There’s an art to great speechmaking, and we can all take note how to improve. But could it also be the key to finding great talent?
I’ve just woken up in Los Angeles and am still in awe of Cate Blanchett’s amazing acceptance speech at last night’s Oscars.
No – I wasn’t in the audience (maybe next year!), but watching with a group of friends in our Art Deco hangout in Santa Monica. It felt a bit like watching the AFL Grand Final from an apartment in East Melbourne. The action was only metres away, but there you were, watching it on television like the rest of the world.
Cate’s speech was the demonstration of a well educated, articulate, thoughtful, and endearing individual. She came across as a true professional who was both confident and competent – a rare combination.
As far as I’m concerned, her speech ticked all the boxes. She used this once in a lifetime opportunity to talk to the world about the wealth of Australian talent, the important role of women in business, and her number one passion, the Sydney Theatre Company.
And, I’m sorry, I have always tried to avoid writing negative comments about specific individuals, but Cate provided a VERY stark contrast to the best male actor who…quite frankly…in his acceptance speech reinforced a lot of stereotypes about the acting world and Hollywood. Enough said!
Don’t Get Sticky Fingers
Now, I know there will probably be social media furore over her comment, “Julia, #suckit.” The background to which Blanchett is staying close-lipped.
Cate refused to dish on what was behind #suckit, saying simply "It happened in the bar with Miss Roberts and that's all I'm [going] to say"
— People Magazine (@people) March 3, 2014
It would seem Cate’s has proved correct an earlier, very clever quote from Julia Roberts regarding social media: “It’s like cotton candy. It looks so appealing, but then you just end up with sticky fingers”.
Wow! What a great analogy – sticky fingers. Really made me rethink my little personal journey on twitter, which you can read about in “Who gives a tweet?”.
Anyway, back to great speechmaking. While scrolling through my Twitter timeline to learn more about Cate’s big win, I stumbled across AFL Boss Andrew Demetriou’s 11 minute resignation speech.
OK, so it’s not everyday someone draws a link between Andrew Demetriou and Cate Blanchett! But in a matter of 24 hours, both these Australians made great leadership speeches that will help define their respective legacies.
Both speeches had the following in common –
- Paid respect to their respective “codes”
- Showed humility and empathy
- Recognised where they had come from and those who had supported their journey
- Sent a clear message about their passions/key communication points
- Thanked their family
Because of their statesman-like, intelligent and heartfelt comments, they left their audience thinking even more highly of their respective professions.
Your Speechmaking Checklist
It’s not everyday that we mere mortals are called on to make landmark speeches, but the checklist above certainly gives us some good reminders as we walk through our professional lives.
So when that day arrives, and you’re in front of the camera, audience, or friends, will you be able to deliver a compelling summary of your contribution?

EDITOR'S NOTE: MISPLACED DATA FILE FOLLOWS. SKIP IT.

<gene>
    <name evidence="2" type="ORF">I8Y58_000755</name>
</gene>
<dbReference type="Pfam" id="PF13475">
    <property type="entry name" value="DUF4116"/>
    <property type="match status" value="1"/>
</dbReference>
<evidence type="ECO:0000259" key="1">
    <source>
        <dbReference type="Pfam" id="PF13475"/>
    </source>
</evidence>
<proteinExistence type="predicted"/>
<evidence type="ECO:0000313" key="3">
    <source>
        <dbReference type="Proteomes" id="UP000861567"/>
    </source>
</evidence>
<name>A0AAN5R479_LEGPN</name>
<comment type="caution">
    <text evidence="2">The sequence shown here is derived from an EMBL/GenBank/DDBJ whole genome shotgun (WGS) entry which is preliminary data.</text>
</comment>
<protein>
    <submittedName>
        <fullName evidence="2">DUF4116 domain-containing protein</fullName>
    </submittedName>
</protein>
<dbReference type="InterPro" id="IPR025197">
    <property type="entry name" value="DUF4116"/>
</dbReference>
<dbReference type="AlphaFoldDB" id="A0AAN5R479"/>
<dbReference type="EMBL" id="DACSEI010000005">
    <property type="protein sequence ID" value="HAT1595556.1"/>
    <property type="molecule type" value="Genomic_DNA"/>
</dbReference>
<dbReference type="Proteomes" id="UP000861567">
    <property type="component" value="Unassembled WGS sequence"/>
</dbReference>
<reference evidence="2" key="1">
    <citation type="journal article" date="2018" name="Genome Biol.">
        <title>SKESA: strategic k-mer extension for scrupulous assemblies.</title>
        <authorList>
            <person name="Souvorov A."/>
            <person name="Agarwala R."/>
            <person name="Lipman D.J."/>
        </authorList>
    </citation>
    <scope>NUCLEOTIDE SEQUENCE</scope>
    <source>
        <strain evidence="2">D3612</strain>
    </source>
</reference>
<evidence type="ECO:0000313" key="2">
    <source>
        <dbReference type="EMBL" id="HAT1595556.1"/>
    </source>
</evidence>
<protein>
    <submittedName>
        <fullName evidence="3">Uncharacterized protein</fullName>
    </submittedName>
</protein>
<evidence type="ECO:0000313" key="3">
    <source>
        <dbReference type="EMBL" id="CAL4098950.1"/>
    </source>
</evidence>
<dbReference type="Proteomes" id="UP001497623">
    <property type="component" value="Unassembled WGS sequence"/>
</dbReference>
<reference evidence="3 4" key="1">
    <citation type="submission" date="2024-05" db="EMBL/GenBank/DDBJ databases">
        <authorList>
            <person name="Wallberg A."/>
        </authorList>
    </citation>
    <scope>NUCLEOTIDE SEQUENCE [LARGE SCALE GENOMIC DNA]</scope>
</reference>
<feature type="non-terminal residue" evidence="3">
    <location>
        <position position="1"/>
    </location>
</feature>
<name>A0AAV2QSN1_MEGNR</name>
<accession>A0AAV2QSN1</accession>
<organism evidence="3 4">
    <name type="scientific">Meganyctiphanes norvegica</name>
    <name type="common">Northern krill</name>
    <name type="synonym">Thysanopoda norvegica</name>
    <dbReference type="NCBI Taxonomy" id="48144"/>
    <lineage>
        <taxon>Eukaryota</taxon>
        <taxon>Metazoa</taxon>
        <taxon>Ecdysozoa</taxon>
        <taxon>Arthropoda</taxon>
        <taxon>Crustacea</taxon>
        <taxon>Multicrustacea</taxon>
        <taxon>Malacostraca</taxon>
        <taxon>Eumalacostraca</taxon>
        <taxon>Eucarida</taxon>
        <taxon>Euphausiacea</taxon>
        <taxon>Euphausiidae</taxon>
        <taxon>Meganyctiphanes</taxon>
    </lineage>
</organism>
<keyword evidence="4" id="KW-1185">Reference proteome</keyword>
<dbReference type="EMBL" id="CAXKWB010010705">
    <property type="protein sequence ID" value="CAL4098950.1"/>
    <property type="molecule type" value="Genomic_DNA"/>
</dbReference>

Here’s some thought starters:
- As we interact with our team, do we show gratitude?
- Are we investing our energy in those people who will be part of the winning team?
- Will we have contributed in a material way to the development of our “code” or profession?
- Have we supported our family as much as they have supported us?
- Do we have a view, an opinion, or a passion that we are actively promoting to others as we interact daily?
- Are we living and working by our values?
- Are we showing empathy and humility?
- And what about our team and others we have dealt with along the way? Will they be our greatest advocates?
Speechmaking – The Key to Finding Talent?
But the importance of oration goes even further than our own ability to present professionally it would seem. It could just be the key to finding great young talent.
I’m always looking for great talent to help build my three businesses – The Faculty, The Source and Procurious. So, when I came across advice in Forbes on “how to find the Millennials who will lead your company,” I really took notice.
The author, Robert Sher, advised us to be on the lookout for Millennials (born between 1980 and 2000) who have had experience in speechmaking and debating.
He highlights that the world needs business executives that have a deep understanding of how to persuade, how to present clearly, and how to connect with an audience.
Sher notes that many professionals, “fall short when it comes to speaking and communications skills. Many are good at making Power Point slides, and some are good at presenting facts clearly—even recommendations clearly.
“But few practice, or are aware of the techniques behind moving the emotions of audiences; whether they be in a meeting, or in an all-hands gathering of hundreds of people. We all know that people spring to action based on emotions, then simply justify it with logic.”
Here is the truth about students who compete in speech and debate. They’ve spent hundreds of hours perfecting their speaking skills. Many have done intensive research to write their speeches.
All have endured the pressure that competition brings. They have performed well intellectually under such pressure, and they’ve made connections and friendships with other high performing peers. All of these behaviours are excellent predictors of success on any leadership team.